Ray Suarez looks at the latest developments in the story of the tilt-rotor Osprey military aircraft.
RAY SUAREZ: For the past two decades, the Marine Corps has staked much of its future on this controversial aircraft. It's the V-22 Osprey, designed to replace an aging helicopter fleet and give the Marines even more mobility. Employing what's known as tilt- rotor technology, the Osprey takes-off and lands like a helicopter, but cruises at the speed of a plane. In the field, the idea is to drop in and out of hostile situations in a hurry. Much of the controversy over the Osprey has centered on its $40 billion price tag. In the 1980s, then Defense Secretary Dick Cheney tried but failed to kill it.
With support in Congress, the Osprey survived multiple budget battles, but not its first test flight in 1991. The tilt-rotor would crash three more times, including twice last year. In all, 30 Marines died. After the most recent crash in December, the Marines grounded all test V-22s until further notice. And in one of his last acts in office, Secretary of Defense William Cohen established a blue ribbon panel of experts to assess the v-22's safety and effectiveness. Today the blue ribbon panel, made up of two former generals, the former President of Lockheed-Martin and an aerodynamics professor from MIT held its first open meeting. Most of the witnesses today were critical of the Osprey, but the hearing began with advocates. Former Pentagon official Frank Gaffney defended the v-22's technology and said the plane was vital to the Marines.
FRANK GAFFNEY: We owe it to the men who have lost their lives tragically, due it appears, to factors that were not attributable to the Osprey's tilt-rotor design, to ensure that they have not died in vain. I urge you in the strongest possible terms to recommend continued development and production of the V-22.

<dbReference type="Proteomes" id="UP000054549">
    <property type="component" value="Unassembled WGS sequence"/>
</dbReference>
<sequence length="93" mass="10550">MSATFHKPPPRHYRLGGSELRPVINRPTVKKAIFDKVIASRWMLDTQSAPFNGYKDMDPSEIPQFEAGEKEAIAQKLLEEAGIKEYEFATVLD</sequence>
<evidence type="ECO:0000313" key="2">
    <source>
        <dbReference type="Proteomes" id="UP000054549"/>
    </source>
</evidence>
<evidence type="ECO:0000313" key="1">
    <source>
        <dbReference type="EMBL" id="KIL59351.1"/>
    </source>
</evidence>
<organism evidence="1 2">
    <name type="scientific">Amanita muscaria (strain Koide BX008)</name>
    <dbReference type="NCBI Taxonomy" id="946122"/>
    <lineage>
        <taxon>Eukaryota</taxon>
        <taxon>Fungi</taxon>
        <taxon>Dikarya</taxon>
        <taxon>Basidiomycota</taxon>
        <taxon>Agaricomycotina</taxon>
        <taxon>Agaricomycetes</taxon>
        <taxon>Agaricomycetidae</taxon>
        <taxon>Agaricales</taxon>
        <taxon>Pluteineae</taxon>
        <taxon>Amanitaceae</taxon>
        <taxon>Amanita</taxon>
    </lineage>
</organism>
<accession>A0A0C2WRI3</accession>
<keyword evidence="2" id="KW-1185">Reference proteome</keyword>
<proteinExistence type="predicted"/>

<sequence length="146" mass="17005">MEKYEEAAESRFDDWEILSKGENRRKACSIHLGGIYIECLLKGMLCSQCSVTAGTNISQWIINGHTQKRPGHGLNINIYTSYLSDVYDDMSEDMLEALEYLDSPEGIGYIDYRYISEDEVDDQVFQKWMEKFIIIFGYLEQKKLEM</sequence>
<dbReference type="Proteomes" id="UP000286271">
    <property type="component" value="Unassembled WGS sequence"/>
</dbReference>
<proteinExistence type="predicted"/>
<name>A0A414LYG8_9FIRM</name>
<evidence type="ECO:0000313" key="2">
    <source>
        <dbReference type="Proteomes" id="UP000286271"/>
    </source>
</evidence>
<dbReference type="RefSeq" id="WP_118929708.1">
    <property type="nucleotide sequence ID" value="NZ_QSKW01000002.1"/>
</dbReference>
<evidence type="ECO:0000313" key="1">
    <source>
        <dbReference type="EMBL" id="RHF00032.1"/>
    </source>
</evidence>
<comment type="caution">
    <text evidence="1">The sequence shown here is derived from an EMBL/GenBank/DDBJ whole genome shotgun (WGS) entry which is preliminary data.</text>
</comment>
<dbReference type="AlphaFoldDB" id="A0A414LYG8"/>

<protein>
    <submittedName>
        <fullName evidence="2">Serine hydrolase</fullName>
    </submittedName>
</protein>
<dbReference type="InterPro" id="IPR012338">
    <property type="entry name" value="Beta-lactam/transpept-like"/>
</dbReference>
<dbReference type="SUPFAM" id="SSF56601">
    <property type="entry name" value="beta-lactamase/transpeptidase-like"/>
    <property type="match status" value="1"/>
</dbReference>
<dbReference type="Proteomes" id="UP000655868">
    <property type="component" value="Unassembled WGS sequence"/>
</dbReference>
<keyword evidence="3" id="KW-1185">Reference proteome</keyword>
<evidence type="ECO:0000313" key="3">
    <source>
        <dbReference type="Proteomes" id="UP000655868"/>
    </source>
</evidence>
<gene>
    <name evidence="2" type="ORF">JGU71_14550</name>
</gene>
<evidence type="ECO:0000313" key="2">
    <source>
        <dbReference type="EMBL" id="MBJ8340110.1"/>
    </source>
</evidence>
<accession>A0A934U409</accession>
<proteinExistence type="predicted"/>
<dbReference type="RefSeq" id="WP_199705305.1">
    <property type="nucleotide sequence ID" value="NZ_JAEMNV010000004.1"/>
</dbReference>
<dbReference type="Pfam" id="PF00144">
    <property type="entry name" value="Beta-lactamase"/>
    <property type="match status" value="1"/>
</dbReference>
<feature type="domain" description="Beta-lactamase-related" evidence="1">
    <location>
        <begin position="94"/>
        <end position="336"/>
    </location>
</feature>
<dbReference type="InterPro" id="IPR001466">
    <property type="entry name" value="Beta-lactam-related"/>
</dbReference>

RAY SUAREZ: Former helicopter pilot Frank Jensen said the V-22's mishaps were part of the aircraft's growing pains.
FRANK JENSEN: I am convinced that the tilt- rotor concept represents a crucial advancement in aviation and is of vital importance. Not only for the U.S. military, but for the entire nation. Aviation history has shown that every significant advancement has had disappointing and sometimes tragic accidents and failures.
RAY SUAREZ: Attorney Brian Alexander blamed the Marines and the V-22 manufacturers for ignoring a problem known as asymmetrical vortex ring state, an aerodynamic problem implicated in a crash last April.
BRIAN ALEXANDER: What would we like the panel on to do? We would like to you to determine first and foremost - and this deals with the April crash primarily -- why a problem as fundamentally simple as set ling a vortex ring state was not fully tested by Bell Boeing before the Osprey came into the hands of the Marine corps for operation. I want to know how they could have missed something that's been known in roto craft technology for decade -- how they could not have applied that knowledge to the unique characteristics of the Osprey. It is not ready for prime time. Why are we rushing it? Slow down, make it right. If I know anything, it is that our Marine Corps deserves that.
RAY SUAREZ: Connie Gruber, whose husband Brooke died in that April crash, said the Marine Corps was wrong to blame the tragedy on human error.
CONNIE GUBER: I ask that you say no to putting programs and products before people. Say no to unnecessarily putting America's greatest patriots in harms' way. Say no to then blaming those brave souls by wrongly accusing them of crimes they did not commit and have no way of defending themselves against.
RAY SUAREZ: The panel will report its findings to the Pentagon next month.